The decision

Upper Tribunal
(Immigration and Asylum Chamber) Appeal Number: OA/11903/2013


Heard at Field House
Determination Promulgated
On 18th February 2014
On 18th February 2014


upper tribunal judge MARTIN



Entry Clearance Officer - ISLAMABAD


For the Appellant: The Sponsor in person assisted by his Mackenzie friend, Mr Yasar Rafiq)
For the Respondent: Mr G Jack (Senior Home Office Presenting Officer)

1. The Respondent appeals to the Upper Tribunal against a decision of the First-tier Tribunal (Judge Graham) by which, in a determination promulgated on 16th December 2013, she allowed the Appellants' appeals against the Entry Clearance Officer's decisions to refuse them entry for settlement as the spouse and children of a person present and settled in the UK.
2. The relevant Immigration Rule is Appendix FM and the decision was taken on 10th May 2013.
3. The Entry Clearance Officer argues that the Judge erred when she found that as at the date of decision the Appellants met the requirements of the Rules on the basis of evidence that was produced to her but not to the Entry Clearance Officer.
4. The Entry Clearance Officer is correct and I find that the Judge did err. Whilst in an out of country appeal section 85 of the Nationality, Immigration and Asylum Act 2002 provides that the relevant date is the date of decision, that means that an applicant has to show that as at the date of decision they met the requirements of the Immigration Rules rather than at the date of hearing. Appendix FM requires an Appellant to have submitted the specified documents indicating they meet the requirements of the Rules with the application. Therefore in order to meet the requirements of the Rules at the date of decision they must have submitted all the documents with the application. They did not do so in this case and therefore the Appellants could not possibly succeed under the Rules. In allowing the appeal under the Rules therefore the judge has made an error of law. As that led to the appeals being allowed it is a material error of law and so I set aside the First-tier Tribunal's determination in its entirety.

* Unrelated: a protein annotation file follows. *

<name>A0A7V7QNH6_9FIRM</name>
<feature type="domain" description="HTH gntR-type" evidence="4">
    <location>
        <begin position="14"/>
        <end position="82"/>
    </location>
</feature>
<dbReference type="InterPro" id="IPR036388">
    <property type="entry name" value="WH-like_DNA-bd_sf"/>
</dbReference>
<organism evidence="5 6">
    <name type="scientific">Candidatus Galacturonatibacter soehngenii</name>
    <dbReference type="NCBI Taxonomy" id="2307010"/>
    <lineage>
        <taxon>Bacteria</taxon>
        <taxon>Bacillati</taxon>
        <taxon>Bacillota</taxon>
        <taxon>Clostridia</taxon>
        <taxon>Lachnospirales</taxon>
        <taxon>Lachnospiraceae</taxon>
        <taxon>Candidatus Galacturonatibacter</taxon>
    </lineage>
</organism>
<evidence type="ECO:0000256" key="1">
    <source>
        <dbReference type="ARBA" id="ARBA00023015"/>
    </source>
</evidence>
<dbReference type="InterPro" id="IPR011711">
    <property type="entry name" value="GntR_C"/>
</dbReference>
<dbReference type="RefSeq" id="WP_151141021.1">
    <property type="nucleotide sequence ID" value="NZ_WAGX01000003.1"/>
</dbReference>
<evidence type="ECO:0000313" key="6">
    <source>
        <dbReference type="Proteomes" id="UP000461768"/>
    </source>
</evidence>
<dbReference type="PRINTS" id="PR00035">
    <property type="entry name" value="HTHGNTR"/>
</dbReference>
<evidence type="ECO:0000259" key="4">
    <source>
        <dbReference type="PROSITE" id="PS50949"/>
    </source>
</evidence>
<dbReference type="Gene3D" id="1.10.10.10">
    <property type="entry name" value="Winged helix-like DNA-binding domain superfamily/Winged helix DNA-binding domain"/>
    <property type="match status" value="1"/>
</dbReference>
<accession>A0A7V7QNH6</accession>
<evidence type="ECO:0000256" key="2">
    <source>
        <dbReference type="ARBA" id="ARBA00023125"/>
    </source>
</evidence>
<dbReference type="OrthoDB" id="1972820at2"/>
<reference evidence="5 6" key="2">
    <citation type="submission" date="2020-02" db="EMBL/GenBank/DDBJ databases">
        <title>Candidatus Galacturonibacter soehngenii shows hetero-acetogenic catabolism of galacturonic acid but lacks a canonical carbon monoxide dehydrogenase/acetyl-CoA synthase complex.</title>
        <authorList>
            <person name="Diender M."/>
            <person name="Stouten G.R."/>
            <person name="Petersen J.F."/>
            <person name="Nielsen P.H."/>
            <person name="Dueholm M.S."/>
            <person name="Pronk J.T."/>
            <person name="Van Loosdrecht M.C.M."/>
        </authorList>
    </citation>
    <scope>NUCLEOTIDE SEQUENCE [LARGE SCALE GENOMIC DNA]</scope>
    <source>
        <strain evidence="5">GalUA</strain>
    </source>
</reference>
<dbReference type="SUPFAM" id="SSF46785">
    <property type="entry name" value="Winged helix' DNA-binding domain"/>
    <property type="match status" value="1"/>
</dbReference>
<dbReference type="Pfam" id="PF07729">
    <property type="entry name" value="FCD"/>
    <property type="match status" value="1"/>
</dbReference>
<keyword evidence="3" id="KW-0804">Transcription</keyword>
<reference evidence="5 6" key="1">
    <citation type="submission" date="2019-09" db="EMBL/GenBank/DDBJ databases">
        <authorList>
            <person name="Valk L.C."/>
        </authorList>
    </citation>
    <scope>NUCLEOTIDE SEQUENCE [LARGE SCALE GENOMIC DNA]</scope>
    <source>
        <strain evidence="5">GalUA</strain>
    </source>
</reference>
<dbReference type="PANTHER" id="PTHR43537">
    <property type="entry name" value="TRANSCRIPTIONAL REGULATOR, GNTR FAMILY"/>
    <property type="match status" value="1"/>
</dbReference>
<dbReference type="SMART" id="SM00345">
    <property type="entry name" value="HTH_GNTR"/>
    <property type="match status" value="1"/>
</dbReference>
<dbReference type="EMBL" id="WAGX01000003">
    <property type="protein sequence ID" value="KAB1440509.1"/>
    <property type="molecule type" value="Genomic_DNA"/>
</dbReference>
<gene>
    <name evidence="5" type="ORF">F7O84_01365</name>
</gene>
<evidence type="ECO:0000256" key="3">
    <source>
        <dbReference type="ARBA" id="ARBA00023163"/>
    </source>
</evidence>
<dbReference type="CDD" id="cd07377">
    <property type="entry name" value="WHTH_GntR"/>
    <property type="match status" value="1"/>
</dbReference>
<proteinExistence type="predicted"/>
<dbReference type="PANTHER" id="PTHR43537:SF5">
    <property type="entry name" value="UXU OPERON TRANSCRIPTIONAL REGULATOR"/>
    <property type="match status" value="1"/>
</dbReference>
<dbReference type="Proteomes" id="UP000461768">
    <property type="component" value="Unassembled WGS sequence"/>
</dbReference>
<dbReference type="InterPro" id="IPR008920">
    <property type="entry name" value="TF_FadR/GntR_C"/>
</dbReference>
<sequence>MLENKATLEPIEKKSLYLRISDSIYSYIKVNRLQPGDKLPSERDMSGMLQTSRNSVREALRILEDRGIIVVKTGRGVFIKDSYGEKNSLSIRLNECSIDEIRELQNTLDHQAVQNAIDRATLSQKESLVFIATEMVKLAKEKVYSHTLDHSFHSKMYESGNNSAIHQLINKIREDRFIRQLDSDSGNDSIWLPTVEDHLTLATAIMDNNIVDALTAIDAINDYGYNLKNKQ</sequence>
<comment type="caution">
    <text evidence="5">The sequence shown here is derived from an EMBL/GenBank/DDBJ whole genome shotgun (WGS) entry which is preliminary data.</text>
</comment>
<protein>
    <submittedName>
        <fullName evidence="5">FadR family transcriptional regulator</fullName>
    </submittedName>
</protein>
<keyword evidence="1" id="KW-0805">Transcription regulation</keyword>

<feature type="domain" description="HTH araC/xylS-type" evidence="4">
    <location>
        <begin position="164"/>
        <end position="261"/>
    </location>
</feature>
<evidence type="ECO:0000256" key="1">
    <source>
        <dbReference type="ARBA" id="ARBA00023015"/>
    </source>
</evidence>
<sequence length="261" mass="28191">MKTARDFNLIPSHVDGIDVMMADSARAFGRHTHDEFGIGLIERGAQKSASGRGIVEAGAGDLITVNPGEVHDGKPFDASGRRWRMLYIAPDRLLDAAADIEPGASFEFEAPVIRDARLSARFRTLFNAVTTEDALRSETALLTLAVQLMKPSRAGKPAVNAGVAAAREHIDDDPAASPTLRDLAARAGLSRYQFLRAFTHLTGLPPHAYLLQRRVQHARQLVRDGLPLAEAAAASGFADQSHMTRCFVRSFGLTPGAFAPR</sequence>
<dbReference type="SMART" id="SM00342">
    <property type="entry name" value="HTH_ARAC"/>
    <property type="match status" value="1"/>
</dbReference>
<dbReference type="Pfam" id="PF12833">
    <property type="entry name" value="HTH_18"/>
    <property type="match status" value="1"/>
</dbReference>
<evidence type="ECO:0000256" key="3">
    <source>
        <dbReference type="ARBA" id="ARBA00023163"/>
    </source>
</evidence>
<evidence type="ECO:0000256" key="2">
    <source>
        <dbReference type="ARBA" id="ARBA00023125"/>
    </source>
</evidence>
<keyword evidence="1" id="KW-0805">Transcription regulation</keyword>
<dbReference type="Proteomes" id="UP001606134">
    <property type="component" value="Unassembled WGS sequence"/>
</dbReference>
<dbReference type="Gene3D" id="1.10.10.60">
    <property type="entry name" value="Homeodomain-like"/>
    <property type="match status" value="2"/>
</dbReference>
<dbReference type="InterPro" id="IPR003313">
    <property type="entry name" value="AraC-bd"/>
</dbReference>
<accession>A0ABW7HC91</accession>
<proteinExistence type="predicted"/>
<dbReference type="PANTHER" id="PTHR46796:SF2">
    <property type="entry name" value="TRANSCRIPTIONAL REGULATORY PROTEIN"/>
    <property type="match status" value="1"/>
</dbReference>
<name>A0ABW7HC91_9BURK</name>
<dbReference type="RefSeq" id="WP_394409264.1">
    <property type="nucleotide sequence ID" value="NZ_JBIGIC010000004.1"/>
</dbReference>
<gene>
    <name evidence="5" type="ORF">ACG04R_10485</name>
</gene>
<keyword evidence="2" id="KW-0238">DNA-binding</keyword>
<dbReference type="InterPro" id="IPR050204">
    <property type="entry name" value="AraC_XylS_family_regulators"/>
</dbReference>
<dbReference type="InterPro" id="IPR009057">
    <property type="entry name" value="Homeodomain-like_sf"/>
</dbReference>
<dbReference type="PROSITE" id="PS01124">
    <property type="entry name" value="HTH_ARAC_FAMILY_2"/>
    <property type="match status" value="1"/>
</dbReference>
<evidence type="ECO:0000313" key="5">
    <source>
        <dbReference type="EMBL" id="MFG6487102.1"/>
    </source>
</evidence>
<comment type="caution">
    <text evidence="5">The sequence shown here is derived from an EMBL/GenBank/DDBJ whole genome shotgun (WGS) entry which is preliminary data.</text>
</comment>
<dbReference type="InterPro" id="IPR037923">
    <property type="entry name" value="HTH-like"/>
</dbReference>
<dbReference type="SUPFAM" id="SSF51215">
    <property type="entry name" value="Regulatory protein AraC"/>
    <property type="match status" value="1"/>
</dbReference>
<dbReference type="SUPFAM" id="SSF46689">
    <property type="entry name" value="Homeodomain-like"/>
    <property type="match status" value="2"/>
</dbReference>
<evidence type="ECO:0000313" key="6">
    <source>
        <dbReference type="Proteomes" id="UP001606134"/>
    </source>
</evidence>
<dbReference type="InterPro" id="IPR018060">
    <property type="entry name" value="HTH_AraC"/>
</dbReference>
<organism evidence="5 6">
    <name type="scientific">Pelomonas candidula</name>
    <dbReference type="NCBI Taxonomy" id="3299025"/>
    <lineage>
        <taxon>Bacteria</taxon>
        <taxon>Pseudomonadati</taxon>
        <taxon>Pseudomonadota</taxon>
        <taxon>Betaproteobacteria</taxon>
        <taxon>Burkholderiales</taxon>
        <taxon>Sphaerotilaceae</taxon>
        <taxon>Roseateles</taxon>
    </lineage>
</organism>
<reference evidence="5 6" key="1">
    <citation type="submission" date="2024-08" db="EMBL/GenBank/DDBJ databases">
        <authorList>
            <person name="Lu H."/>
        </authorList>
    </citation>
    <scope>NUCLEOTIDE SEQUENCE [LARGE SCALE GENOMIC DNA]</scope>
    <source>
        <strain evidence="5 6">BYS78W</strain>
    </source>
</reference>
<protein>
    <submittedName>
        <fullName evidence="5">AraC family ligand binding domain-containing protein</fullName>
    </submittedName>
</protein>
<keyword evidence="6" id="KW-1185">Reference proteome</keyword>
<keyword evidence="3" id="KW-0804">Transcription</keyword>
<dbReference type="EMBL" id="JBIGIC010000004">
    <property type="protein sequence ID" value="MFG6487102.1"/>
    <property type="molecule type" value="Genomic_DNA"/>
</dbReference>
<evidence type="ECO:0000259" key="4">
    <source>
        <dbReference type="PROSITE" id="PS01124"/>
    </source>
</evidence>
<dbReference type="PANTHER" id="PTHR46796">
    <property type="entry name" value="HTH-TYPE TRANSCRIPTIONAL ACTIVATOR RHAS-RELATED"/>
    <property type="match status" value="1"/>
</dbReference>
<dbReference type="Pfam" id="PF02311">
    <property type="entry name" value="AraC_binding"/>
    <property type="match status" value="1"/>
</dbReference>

5. As the facts are straightforward I proceeded to redecide the appeal. It is clear that the Appellants cannot succeed under the Rules and so the appeal under the Rules is dismissed.
6. So far as Article 8 is concerned, although it is true that by refusing the application this family are prevented from living together in the UK, that is a temporary state of affairs and I find that such decision is not disproportionate. It seems clear from the evidence before the First-tier Tribunal that this family can bring itself within the requirements of Appendix FM. Therefore they need to make a new application to the Entry Clearance Officer accompanied by the requisite documents. It is not a disproportionate interference to their right to family life to expect them to comply with the Immigration Rules. Thus the appeal also falls to be dismissed on human rights grounds.
7. Having found that the First-tier Tribunal made a material error of law in its determination I set it aside and I redecide it such that the Appellants' appeals are dismissed. Accordingly, the Entry Clearance Officer's appeal to the Upper Tribunal is allowed.

Signed Date 18th February 2014

Upper Tribunal Judge Martin